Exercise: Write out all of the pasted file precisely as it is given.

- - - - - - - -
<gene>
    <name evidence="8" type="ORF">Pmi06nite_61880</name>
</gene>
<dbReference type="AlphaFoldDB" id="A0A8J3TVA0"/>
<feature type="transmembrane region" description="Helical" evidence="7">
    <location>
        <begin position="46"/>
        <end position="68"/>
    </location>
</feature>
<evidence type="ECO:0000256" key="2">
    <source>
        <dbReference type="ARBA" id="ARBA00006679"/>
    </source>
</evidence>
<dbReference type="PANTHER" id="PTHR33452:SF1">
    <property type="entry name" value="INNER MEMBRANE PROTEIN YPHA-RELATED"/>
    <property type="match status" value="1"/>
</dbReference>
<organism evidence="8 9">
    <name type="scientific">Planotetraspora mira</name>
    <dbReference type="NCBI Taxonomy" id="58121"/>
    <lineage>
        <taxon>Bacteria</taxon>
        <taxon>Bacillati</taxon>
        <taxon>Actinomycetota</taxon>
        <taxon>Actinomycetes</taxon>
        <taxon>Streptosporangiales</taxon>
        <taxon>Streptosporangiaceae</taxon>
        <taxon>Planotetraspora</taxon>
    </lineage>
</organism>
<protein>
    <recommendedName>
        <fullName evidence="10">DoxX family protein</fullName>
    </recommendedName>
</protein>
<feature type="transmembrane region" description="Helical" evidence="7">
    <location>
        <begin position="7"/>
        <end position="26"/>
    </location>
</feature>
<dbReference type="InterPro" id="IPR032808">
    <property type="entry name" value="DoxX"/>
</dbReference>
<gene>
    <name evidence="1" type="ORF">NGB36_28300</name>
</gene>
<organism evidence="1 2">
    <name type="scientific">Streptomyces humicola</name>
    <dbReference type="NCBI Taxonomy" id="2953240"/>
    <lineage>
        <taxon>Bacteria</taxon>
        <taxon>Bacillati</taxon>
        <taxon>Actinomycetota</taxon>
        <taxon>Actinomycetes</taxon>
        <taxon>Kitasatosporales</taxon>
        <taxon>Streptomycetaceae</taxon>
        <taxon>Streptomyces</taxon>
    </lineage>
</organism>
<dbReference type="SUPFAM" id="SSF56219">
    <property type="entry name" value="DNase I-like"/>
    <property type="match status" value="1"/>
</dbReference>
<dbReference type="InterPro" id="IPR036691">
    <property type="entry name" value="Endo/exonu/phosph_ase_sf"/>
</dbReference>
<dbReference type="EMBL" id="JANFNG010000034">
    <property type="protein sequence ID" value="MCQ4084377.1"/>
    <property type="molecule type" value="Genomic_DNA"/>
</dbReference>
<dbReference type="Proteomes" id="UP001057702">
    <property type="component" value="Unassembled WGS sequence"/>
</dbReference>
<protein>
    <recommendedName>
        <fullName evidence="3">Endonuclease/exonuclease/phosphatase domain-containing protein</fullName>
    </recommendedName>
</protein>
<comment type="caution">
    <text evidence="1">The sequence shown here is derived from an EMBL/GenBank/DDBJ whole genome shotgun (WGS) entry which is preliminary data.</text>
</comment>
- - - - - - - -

<gene>
    <name evidence="8" type="ORF">Pmi06nite_61880</name>
</gene>
<dbReference type="AlphaFoldDB" id="A0A8J3TVA0"/>
<feature type="transmembrane region" description="Helical" evidence="7">
    <location>
        <begin position="46"/>
        <end position="68"/>
    </location>
</feature>
<evidence type="ECO:0000256" key="2">
    <source>
        <dbReference type="ARBA" id="ARBA00006679"/>
    </source>
</evidence>
<dbReference type="PANTHER" id="PTHR33452:SF1">
    <property type="entry name" value="INNER MEMBRANE PROTEIN YPHA-RELATED"/>
    <property type="match status" value="1"/>
</dbReference>
<organism evidence="8 9">
    <name type="scientific">Planotetraspora mira</name>
    <dbReference type="NCBI Taxonomy" id="58121"/>
    <lineage>
        <taxon>Bacteria</taxon>
        <taxon>Bacillati</taxon>
        <taxon>Actinomycetota</taxon>
        <taxon>Actinomycetes</taxon>
        <taxon>Streptosporangiales</taxon>
        <taxon>Streptosporangiaceae</taxon>
        <taxon>Planotetraspora</taxon>
    </lineage>
</organism>
<protein>
    <recommendedName>
        <fullName evidence="10">DoxX family protein</fullName>
    </recommendedName>
</protein>
<feature type="transmembrane region" description="Helical" evidence="7">
    <location>
        <begin position="7"/>
        <end position="26"/>
    </location>
</feature>
<dbReference type="InterPro" id="IPR032808">
    <property type="entry name" value="DoxX"/>
</dbReference>
<gene>
    <name evidence="1" type="ORF">NGB36_28300</name>
</gene>
<organism evidence="1 2">
    <name type="scientific">Streptomyces humicola</name>
    <dbReference type="NCBI Taxonomy" id="2953240"/>
    <lineage>
        <taxon>Bacteria</taxon>
        <taxon>Bacillati</taxon>
        <taxon>Actinomycetota</taxon>
        <taxon>Actinomycetes</taxon>
        <taxon>Kitasatosporales</taxon>
        <taxon>Streptomycetaceae</taxon>
        <taxon>Streptomyces</taxon>
    </lineage>
</organism>
<dbReference type="SUPFAM" id="SSF56219">
    <property type="entry name" value="DNase I-like"/>
    <property type="match status" value="1"/>
</dbReference>
<dbReference type="InterPro" id="IPR036691">
    <property type="entry name" value="Endo/exonu/phosph_ase_sf"/>
</dbReference>
<dbReference type="EMBL" id="JANFNG010000034">
    <property type="protein sequence ID" value="MCQ4084377.1"/>
    <property type="molecule type" value="Genomic_DNA"/>
</dbReference>
<dbReference type="Proteomes" id="UP001057702">
    <property type="component" value="Unassembled WGS sequence"/>
</dbReference>
<protein>
    <recommendedName>
        <fullName evidence="3">Endonuclease/exonuclease/phosphatase domain-containing protein</fullName>
    </recommendedName>
</protein>
<comment type="caution">
    <text evidence="1">The sequence shown here is derived from an EMBL/GenBank/DDBJ whole genome shotgun (WGS) entry which is preliminary data.</text>
</comment>